Students in service learning classes at Red Boilings Springs High School and Macon County High School were greeted by a trio of performers from NCTC and Citizens Bank on Thursday, August 28. Amy Phelps, from NCTC, Susan Rogers and Doug Haehl, both of Citizens Bank modeled how to conduct yourself in a job interview.
Students were entertained by Haehl’s lackadaisical attitude, and his first question to the interviewer, “About how long is this gonna last? I’ve dropped my little brother off at Wal-Mart.” Dressed in khaki shorts, t-shirt and flip flops, Haehl hid behind sunglasses and took a cell phone call during the interview. This, of course, was a humorous attempt to show students what not to do. In contrast, Phelps presented a professional looking way to approach the interview. Phelps, dressed in business clothes, looked the interviewer in the eye, called her by name, and did her research before hand about the company — all tips that later the three emphasized to students. Rogers, as the interviewer, later stressed that, “If I’m encouraging you to chat with me, then don’t just give me one word answers.”
Senior Corey Gentry said, “It really was a great experience. Getting to see the other side of the interview, what the interviewers think and what to be prepared for…lets me know how to present myself properly.” This is exactly what Service Learning coordinators hope students take away from the experience. According to Cathy Stafford, Transition Coordinator for Macon County Schools, this was just part of a week-long parade of guests. Monday Stafford spoke about the history of the program. On Tuesday, Macon Bank’s Brandon Woodard conveyed his experience as a former service learning student. North Central’s Lena Darnell communicated on Wednesday about the importance of a positive self-image and Friday, RBS City Policeman, Jason Roberts, spoke on driving safety.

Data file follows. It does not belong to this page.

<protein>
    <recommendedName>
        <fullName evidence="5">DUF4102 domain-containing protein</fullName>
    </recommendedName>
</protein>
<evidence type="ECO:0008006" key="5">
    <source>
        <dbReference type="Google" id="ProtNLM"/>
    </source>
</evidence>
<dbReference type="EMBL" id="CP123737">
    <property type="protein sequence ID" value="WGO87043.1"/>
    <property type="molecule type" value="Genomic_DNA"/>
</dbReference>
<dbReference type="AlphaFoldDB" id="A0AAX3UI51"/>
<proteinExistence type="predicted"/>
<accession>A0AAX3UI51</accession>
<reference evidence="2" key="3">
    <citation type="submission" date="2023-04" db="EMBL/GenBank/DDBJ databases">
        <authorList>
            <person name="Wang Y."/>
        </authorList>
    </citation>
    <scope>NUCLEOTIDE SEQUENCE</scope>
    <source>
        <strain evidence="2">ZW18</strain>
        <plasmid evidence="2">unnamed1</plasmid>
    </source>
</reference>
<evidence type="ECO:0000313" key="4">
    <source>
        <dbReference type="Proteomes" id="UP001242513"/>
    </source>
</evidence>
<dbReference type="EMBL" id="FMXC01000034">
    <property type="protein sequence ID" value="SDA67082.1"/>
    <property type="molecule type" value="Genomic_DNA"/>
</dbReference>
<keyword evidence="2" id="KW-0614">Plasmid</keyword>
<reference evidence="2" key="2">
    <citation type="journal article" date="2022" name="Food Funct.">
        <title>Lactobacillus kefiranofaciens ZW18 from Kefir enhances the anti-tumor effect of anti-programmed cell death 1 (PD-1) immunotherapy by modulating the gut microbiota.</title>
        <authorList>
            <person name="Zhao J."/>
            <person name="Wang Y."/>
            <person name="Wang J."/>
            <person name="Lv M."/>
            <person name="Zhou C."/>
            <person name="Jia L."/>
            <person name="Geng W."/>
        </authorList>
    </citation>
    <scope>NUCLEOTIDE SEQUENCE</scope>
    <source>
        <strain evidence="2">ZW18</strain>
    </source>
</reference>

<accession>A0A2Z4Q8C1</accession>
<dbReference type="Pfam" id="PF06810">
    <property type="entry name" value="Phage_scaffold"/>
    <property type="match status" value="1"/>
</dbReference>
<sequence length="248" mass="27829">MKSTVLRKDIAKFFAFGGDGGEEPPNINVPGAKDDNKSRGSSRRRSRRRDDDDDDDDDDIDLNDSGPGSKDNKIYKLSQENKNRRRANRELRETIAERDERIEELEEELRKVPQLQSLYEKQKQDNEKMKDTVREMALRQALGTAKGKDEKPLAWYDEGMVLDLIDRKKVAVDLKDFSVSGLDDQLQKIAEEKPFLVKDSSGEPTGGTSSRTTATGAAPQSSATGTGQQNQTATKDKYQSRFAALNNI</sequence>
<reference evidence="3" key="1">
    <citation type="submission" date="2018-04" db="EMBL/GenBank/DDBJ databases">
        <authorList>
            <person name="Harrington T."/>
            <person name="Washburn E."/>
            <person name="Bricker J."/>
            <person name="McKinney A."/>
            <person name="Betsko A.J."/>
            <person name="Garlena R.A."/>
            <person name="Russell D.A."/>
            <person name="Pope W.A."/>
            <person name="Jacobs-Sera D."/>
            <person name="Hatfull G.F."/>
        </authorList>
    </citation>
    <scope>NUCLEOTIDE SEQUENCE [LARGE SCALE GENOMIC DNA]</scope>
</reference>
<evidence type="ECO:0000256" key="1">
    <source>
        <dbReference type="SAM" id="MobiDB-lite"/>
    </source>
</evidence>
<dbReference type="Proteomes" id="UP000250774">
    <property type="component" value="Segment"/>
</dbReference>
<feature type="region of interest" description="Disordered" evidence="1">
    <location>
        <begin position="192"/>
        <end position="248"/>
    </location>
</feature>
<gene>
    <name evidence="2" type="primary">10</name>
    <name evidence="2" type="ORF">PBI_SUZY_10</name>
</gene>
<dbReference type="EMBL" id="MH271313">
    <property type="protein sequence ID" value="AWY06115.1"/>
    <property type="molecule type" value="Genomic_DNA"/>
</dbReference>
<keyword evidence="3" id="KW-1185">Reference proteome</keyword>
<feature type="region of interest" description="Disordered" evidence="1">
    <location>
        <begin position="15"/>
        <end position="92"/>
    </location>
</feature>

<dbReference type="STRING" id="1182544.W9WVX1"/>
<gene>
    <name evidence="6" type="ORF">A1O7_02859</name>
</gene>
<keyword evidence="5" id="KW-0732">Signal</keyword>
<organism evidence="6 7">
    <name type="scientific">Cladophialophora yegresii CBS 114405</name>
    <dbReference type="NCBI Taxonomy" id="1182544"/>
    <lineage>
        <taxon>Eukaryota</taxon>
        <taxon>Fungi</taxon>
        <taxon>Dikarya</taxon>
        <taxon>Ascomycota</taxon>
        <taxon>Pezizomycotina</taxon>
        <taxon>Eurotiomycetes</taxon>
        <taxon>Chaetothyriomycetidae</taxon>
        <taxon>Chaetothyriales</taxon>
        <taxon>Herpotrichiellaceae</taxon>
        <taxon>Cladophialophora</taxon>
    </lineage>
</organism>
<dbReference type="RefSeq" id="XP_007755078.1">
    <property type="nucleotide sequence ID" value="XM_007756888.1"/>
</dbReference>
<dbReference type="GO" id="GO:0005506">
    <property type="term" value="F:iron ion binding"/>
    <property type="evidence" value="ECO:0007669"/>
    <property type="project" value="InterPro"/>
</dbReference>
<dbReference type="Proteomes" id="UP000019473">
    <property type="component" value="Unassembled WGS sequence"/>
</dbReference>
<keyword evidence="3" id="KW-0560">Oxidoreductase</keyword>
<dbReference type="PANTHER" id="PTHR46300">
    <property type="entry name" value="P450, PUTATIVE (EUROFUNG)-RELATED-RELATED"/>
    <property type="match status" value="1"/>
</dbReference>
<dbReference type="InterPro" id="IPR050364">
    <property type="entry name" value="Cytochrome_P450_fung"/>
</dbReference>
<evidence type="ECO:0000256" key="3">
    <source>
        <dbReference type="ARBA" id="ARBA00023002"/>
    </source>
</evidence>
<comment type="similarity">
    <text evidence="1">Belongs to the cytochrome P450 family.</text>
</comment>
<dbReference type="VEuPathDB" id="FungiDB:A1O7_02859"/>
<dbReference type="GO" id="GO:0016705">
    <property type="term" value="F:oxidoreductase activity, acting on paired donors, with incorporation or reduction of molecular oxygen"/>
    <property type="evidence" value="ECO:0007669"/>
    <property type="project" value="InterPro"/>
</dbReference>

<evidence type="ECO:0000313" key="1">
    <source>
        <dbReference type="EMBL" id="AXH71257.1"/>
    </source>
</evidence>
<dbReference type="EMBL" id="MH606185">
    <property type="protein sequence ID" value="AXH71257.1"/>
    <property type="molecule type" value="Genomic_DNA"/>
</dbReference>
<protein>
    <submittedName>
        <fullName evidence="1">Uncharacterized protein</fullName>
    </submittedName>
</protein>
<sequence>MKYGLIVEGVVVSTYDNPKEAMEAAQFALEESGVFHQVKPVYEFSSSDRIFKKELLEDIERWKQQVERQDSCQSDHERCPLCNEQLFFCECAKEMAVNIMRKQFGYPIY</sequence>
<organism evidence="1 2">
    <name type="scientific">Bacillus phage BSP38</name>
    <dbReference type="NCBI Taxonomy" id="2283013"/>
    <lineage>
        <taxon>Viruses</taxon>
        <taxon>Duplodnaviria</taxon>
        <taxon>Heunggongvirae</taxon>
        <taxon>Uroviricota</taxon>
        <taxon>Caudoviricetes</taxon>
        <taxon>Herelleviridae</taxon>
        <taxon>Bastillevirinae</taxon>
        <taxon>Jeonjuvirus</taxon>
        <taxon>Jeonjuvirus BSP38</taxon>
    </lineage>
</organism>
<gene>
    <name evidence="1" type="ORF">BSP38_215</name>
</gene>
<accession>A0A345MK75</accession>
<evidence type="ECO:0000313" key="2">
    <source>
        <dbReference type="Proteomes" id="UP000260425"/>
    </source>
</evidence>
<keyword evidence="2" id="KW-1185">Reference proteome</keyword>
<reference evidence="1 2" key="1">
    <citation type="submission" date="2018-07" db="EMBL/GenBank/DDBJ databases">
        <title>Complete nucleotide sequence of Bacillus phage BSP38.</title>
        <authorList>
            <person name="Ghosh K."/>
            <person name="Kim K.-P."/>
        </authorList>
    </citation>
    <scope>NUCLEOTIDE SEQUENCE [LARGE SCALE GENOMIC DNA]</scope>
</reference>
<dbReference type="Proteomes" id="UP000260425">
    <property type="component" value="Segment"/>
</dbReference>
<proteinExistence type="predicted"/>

Service Learning teachers Ms. Lori Powell, at Red Boiling High School, and Ms. Vera Brewer at Macon County High School teach the educational goals of the course content. The skills that students have developed during the course are then applied with the needs of the community through meaningful community service. Members of the classes leave school and travel to their service site for one block each day to learn in the real world environment. They also work on projects at such places as the backpack program, Macon Helps, and Nashville Rescue Mission, among others.